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Five common driving habits that should be illegal
By Matthew Hansen • 15/09/2016
Thursday Five: things that need to be outlawed from our roads
New Zealanders aren't perfect drivers, and if you think otherwise then you’re most likely part of our on-road problem.
How we drive seems to come under more scrutiny each year, whether it’s through a saturation of crash statistics or flavour-of-the-month journalists harping on the proverbial 6pm hour of power. But this isn’t necessarily a bad thing if it results in safety improving at the end of the day.
Driven is based in Auckland and so we are exposed to idiotic, bash-the-steering-wheel-in-anger hilarity on a daily basis, witnessing plenty of little things that beggar belief. Here’s five things that need to cease being a thing, now.
My leading life achievement thus far is my ability to drive a manual car while eating a generous, throbbing mince and cheese pie.
But there is something a bit odd about the fact we’re not allowed to stare lovingly at our phones as our significant others throw heart-eye emoji–laden text messages at us, yet I’m allowed to stare lovingly into my palm at a burger just begging to spew its juices all over the bucket seats.
Then you get the particularly intellectually inept who think that eating a Tupperware container of risotto with both hands, steering with their knee while on the motorway.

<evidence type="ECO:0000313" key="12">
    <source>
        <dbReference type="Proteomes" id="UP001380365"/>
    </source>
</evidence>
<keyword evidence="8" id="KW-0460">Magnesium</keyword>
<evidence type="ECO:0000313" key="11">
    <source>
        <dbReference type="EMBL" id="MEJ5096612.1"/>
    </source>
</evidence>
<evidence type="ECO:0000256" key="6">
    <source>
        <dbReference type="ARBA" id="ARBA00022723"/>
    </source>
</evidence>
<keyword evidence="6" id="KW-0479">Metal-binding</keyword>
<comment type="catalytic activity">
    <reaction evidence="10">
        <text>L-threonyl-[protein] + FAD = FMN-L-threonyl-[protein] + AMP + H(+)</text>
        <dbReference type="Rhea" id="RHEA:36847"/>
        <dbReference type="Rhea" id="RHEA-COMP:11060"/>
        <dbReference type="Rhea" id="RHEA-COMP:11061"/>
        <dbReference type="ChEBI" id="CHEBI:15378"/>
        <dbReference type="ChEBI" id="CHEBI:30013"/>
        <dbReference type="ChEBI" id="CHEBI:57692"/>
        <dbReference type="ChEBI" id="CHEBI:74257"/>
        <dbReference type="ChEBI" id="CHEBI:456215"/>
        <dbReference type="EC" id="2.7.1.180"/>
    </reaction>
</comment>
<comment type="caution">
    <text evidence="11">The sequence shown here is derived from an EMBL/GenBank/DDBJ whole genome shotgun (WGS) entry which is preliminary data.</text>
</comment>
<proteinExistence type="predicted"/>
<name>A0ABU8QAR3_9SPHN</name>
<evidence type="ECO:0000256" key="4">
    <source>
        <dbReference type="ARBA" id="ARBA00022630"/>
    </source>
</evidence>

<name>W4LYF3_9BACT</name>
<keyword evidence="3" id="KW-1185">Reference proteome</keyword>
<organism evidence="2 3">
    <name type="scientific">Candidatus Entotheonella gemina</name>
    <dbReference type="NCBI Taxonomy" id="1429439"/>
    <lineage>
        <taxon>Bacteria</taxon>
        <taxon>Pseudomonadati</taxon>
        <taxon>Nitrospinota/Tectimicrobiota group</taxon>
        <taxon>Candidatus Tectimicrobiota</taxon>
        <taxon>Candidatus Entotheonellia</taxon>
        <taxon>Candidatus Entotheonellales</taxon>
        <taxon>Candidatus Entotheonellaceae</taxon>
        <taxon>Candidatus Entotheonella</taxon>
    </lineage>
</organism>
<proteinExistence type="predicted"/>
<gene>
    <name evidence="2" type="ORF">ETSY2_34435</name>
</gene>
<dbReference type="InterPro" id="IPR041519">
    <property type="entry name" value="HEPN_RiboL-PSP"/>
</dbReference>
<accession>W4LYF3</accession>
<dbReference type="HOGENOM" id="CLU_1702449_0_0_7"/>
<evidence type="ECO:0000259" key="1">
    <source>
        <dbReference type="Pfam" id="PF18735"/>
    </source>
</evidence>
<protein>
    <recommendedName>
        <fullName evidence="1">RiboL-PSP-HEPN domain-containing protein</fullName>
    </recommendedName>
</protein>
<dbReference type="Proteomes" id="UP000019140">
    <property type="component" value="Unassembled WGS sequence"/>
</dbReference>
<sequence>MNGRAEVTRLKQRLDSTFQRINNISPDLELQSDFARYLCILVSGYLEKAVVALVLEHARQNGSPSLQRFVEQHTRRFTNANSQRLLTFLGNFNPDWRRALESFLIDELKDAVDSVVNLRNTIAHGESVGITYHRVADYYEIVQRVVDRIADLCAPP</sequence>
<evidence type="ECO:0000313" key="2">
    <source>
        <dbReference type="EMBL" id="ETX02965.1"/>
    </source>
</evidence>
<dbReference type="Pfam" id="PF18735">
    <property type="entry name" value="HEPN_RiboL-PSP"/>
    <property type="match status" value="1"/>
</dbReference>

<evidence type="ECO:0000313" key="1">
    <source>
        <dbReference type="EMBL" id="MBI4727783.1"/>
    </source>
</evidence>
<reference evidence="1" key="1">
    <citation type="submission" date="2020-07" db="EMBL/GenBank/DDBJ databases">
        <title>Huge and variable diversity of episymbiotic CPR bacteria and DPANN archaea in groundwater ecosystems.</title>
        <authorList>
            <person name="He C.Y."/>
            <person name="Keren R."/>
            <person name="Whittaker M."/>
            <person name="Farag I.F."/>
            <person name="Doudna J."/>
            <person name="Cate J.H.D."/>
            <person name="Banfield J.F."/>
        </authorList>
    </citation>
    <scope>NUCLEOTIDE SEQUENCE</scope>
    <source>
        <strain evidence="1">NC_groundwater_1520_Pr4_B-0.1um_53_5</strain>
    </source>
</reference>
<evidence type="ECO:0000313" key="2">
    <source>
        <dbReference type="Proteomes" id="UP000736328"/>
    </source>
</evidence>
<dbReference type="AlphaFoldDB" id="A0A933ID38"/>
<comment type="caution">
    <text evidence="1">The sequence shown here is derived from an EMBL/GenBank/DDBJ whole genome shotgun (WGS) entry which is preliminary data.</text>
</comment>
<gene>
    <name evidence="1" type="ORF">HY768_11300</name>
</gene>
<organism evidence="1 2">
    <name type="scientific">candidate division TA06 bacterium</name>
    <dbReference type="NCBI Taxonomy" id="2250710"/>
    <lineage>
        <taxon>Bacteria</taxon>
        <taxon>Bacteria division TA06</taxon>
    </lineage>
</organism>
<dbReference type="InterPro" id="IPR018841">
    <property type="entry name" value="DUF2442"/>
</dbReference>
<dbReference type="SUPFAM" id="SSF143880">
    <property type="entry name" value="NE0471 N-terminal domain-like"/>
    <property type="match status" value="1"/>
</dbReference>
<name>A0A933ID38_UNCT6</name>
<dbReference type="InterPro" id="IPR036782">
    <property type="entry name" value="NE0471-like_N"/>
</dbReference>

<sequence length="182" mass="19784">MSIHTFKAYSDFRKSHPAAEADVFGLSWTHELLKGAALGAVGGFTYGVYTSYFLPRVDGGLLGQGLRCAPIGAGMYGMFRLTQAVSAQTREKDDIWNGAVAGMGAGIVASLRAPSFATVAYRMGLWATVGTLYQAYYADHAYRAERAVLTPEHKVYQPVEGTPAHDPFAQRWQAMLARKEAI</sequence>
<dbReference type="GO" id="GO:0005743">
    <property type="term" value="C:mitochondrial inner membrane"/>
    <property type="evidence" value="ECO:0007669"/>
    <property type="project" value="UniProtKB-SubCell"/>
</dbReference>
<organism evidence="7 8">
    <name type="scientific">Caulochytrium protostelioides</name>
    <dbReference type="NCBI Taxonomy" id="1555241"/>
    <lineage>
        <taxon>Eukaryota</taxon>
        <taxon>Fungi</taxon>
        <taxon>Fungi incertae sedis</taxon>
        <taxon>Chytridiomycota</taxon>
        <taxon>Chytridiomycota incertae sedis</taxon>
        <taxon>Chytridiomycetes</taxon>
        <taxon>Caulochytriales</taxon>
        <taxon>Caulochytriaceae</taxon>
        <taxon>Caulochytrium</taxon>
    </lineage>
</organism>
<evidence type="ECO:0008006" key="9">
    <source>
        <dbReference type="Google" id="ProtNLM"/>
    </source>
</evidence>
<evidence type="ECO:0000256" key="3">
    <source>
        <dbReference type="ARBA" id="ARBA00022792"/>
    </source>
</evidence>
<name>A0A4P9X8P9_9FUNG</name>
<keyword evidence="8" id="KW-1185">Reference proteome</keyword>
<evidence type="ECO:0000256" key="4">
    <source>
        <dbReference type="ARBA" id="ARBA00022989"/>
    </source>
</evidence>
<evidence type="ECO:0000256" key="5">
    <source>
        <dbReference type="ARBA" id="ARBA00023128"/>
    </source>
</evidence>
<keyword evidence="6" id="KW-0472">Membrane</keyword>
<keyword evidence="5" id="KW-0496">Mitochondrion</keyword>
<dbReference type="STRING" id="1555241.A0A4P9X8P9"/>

This person exists. I’ve seen her and her teal Toyota RAV4. Don’t be her. She’s an imbecile.
Driving in wet weather in Auckland
Photo / Richard Robinson
Every time it rains in Auckland, our already cut-throat traffic reaches a new level of psychotic.
I propose we just ban driving when it's raining. I'm sure our public transport systems will manage.
If I’m honest, this was the one that motivated me to issue this droning public-service announcement.
It was about 1pm and I was trailing a car on the motorway that’s easing from one side to the other, like some who needs to pee. I sat there wondering what the heck they’re doing, whether they’re under the influence of drugs or alcohol, or perhaps they were just dense.
As I went around their outside in the fast lane, it became clear that I wasn’t entirely wrong — the guy had a pair of headphones on and was clearly daydreaming.
Now, I'm not against headphones. My co-workers can confirm that I wear headphones quite often while at my desk at work (only sometimes to avoid conversations with other people, too).
But when you're wearing head or ear-phones behind the wheel of a car, you lose a heap of spatial signifiers thanks to their noise-cancelling nature. Ambulance bearing down on you with siren flashing? Won't hear it. Car spluttering and begging for mechanical mercy? ‘No Mr. Mechanic sir, I didn't hear it making any funny noises.’
If you wear headphones while driving, you are a loser.
Photo / David White
Long the domain of the passive-aggressive, tailgating can actually harm the flow of a body of traffic.
This is particularly true in stop-start traffic or slow-moving traffic. A tailgater, because of their need to make violent stops due to a shorter braking distance, will carry much less momentum than someone who allows for breathing space between themselves and a car in front.
I admit that in certain situations, it can be tempting to tailgate others as an intimidation tactic — especially if that certain situation is when Doris and her 1998 Toyota Corolla lift-back are doing 90kph in a 100kph fast lane.
But if someone's selfish enough to park themselves in a fast lane doing walking pace, do you think they've truly got the presence of mind to comprehend why you're riding their rear bumper?